Friday, February 25, 2011

The Dairy Dance


My children run over to collect a bucket of milk, and the Dairy Dance begins. The sequence of the steps depend on my mood, but the dance is choreographed to use every last drop of the milky goodness. My Elastic Mom philosophy of USE IT, DON'T LOSE IT is all about milking every lost drop from my resources. This time it is literally milking the milk. 



 We are blessed with buckets of creamy unpasteurized, unhomogenized jersey milk. When a fresh bucket arrives, I stand it in the fridge for a few hours to allow the cream to rise to the top. Them I skim off the CREAM to use for butter, whipped cream or ice-cream.

Butter is so easy to make, even without a churn. It took me a year of farm living to even give it a try. Now I wonder why i waited so long.

Here's how I make BUTTER:
1.  Beat the cream in a food processor until it forms tiny yellow globules floating in a whitish fluid, buttermilk.
2. Press the globules together with a wooden spoon, and pour off the buttermilk. A bit of ice in the bowl helps the butter to stay in a lump.
3. Work the butter on a wooden board with a wooden spoon. Press out every last drop of buttermilk which can make it go rancid. Rinse repeatedly under a running cold tap.
4. Add a pinch of salt. Then press into a dish and refrigerate your butter. 

As for the BUTTERMILK, I USE IT within a day. I doesn't keep well. It is delicious in baked goods, such as buttermilk rusks, flapjacks, bread and whatever you like. 

Then there is ice-cream. My generous husband gave me an ice-cream machine for my birthday. 

Here's how I make ICE-CREAM:
1. In the morning - Make an egg custard on the stovetop with milk and/or cream.
2. Stir the cooled custard into some fresh cream along with pureed fruit or your favourite flavouring.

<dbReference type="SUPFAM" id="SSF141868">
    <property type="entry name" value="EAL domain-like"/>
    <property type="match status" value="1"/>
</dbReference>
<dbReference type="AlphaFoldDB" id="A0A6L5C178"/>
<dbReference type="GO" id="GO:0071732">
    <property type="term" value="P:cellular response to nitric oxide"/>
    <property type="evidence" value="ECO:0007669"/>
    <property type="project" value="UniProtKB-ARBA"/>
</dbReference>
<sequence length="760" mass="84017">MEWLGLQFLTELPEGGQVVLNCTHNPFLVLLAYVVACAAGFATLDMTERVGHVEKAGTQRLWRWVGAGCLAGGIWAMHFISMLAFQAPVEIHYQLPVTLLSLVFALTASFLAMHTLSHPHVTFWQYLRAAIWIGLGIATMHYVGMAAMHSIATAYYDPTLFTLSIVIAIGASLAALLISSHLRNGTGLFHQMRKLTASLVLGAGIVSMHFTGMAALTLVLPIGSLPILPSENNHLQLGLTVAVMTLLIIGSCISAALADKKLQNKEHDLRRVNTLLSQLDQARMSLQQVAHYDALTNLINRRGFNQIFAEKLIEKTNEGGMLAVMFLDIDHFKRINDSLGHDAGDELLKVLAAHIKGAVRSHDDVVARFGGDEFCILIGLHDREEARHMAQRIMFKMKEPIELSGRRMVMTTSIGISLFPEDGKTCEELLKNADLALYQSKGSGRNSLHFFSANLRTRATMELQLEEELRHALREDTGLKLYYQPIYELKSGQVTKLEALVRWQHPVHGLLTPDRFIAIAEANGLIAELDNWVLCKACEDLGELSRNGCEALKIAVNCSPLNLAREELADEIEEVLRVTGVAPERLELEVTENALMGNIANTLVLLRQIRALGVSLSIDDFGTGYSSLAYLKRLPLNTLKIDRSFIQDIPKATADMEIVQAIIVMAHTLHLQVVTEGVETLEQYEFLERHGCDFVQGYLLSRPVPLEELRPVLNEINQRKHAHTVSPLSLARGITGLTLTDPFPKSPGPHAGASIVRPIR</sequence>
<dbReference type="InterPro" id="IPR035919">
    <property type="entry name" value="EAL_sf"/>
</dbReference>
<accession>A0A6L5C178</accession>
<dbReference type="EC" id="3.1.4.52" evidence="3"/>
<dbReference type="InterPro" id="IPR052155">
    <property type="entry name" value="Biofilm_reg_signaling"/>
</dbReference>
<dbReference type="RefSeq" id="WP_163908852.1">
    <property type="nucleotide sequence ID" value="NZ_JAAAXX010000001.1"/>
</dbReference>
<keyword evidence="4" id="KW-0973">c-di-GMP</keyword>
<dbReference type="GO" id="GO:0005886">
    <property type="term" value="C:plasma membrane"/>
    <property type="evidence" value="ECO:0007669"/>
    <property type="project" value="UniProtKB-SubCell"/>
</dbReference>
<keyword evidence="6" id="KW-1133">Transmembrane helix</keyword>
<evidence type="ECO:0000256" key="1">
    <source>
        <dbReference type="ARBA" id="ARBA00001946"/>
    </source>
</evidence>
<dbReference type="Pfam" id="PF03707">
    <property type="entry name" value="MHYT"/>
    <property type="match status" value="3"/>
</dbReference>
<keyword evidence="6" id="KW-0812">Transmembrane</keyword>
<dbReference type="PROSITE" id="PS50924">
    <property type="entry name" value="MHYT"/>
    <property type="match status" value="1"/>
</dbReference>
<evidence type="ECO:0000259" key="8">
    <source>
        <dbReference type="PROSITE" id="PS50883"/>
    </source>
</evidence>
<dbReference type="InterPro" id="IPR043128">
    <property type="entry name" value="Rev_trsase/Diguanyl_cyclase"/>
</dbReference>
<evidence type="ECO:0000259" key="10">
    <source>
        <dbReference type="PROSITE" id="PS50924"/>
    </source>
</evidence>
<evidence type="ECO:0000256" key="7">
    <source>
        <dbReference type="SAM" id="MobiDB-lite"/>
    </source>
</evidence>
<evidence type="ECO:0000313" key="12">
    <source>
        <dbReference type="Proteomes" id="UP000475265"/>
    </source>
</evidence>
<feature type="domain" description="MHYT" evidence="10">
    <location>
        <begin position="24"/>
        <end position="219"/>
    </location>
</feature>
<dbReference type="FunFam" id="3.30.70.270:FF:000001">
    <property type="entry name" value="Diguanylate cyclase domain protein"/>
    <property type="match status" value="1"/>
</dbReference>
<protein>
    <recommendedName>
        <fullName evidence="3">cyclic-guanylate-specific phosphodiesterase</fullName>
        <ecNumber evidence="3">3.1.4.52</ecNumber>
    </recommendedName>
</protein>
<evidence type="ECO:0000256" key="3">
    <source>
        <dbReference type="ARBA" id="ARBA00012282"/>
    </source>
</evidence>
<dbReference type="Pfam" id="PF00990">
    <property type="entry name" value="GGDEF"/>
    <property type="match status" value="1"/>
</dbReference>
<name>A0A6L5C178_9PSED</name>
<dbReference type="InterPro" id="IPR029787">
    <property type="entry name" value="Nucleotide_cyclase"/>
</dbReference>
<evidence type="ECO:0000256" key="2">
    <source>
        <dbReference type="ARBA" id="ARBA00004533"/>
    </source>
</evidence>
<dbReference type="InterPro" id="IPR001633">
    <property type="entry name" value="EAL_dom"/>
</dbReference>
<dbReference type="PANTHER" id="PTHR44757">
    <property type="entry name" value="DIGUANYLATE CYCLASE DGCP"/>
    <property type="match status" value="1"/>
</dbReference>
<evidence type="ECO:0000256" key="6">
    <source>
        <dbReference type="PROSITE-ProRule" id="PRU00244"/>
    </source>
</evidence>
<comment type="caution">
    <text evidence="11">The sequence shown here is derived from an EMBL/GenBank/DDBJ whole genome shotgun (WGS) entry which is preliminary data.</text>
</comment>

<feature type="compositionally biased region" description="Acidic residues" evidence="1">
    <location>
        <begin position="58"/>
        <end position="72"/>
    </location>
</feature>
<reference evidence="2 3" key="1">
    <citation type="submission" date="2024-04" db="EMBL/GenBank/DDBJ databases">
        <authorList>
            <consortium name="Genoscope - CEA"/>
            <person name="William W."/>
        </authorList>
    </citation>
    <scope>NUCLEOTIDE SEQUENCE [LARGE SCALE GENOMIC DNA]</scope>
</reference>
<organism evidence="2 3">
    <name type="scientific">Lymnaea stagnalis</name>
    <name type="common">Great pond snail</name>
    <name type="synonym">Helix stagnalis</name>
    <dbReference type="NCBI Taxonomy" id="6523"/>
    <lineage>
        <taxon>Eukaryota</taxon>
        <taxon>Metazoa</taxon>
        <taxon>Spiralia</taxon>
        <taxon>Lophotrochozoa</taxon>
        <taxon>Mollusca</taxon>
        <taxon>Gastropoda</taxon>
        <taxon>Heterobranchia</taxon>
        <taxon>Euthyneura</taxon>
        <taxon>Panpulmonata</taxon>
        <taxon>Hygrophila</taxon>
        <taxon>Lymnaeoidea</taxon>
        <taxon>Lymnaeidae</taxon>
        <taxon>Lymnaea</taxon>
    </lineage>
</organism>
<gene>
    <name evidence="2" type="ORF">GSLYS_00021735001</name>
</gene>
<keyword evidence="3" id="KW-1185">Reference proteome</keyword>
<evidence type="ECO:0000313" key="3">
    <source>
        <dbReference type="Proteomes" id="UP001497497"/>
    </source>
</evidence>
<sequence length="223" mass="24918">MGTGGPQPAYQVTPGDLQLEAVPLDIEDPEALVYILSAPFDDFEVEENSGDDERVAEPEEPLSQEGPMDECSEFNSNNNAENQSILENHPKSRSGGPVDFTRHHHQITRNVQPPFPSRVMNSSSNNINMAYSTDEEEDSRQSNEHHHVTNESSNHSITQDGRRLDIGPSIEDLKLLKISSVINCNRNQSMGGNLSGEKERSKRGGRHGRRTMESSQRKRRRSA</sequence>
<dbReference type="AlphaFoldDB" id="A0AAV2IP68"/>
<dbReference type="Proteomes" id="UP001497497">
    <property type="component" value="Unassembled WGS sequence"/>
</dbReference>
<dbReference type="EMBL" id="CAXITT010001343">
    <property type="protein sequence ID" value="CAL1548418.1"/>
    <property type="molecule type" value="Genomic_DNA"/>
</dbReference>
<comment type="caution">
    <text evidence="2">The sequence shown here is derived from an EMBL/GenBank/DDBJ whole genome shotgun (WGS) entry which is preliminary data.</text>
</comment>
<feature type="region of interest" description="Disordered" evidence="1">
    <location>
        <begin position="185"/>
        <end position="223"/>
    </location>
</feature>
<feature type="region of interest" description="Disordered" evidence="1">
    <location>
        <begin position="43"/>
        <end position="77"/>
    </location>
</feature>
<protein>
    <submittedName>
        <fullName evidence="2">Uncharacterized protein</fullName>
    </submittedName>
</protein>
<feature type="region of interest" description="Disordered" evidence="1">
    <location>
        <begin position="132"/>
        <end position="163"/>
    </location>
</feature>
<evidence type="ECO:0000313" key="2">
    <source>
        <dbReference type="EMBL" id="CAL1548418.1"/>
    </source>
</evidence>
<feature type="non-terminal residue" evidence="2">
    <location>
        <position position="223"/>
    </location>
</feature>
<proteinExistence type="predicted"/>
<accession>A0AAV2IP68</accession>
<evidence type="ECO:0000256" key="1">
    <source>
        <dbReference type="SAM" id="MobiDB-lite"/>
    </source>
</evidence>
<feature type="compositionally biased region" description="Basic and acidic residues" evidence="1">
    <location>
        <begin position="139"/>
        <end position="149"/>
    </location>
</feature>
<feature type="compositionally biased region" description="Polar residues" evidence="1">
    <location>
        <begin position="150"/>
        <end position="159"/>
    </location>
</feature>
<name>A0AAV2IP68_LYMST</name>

3. Chill the mixture all day.
4. Pour the well chilled mixture into the ice-cream machine, and run it for around half an hour while you are eating dinner. Serve the soft ice-cream immediately and hope there is enough leftover to keep some in the freezer. 

If you don't have an ice-cream machine, then freeze the mixture, beating the crystals down every so often while it is solidifying.

Now that just about completes the the cream part of the dance. If it happens to go sour before I can use it, then it goes into my baking, or into a pasta sauce. I make sure not to LOSE IT.

Next it's the MILK. I use it in white sauce, porridge, puddings, smoothies, and in baking too. But the best of all is when my husband makes me a creamy cuppachino with that morning's milk. Hot and frothy foam, sprinkled with cocoa, floating on delicious espresso... mmmm

I make yoghurt with the milk too. It is also really so easy to make, and I wonder why I found the concept rather daunting. 

Here's how I make YOGHURT:
1. Heat the required amount of milk to just below boiling point.
2. Cool the milk to blood temperature. Test it on your wrist, like a baby's bottle.
3. Pour the warm milk into a clean jar, or jars, over a dollop of live yoghurt, from a previous batch, or from the shops to get you going.
4. Keep the jar warm overnight. I have a small warmer, but you could use an insulated box wrapped in towels, or a thermos flask. I have even heard of using a crock pot on its lowest setting.
5. Chill and serve with honey, fresh fruit, or your flavouring of choice.

Then there's my 'CREAM CHEESE':
1. Simply suspend some yoghurt in  muslin / cheesecloth / hessian / clean tea towel over a bowl.
2. Leave it for a good few hours. The contents of your 'bag' become the 'cream cheese', and the WHEY collects in the bowl underneath.

WHEY is protein-rich  and good for us, and so to USE IT, and not LOSE IT, it goes into soups, breads or sauces.

And those are the basic steps of my dairy dance. It is a dance of thankfulness for food on our table, and happy satisfied tummies and taste buds.

4 comments:

  1. Reading this makes me wish I had a cow! How much fun!

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  2. Oh, you have no idea how much I miss Daisy!!!

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  3. This makes me want to go out and buy a cow. What an amazing sense of satisfaction you must get from making all of this. Inspirational! ; )

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  4. at the grocery this morn, I paid $6.99 for a gallon of organic whole milk and $5.49 for a pound of organic butter. In other words, I think you are RICH! gotta love nature's bounty...wish we do what you do!

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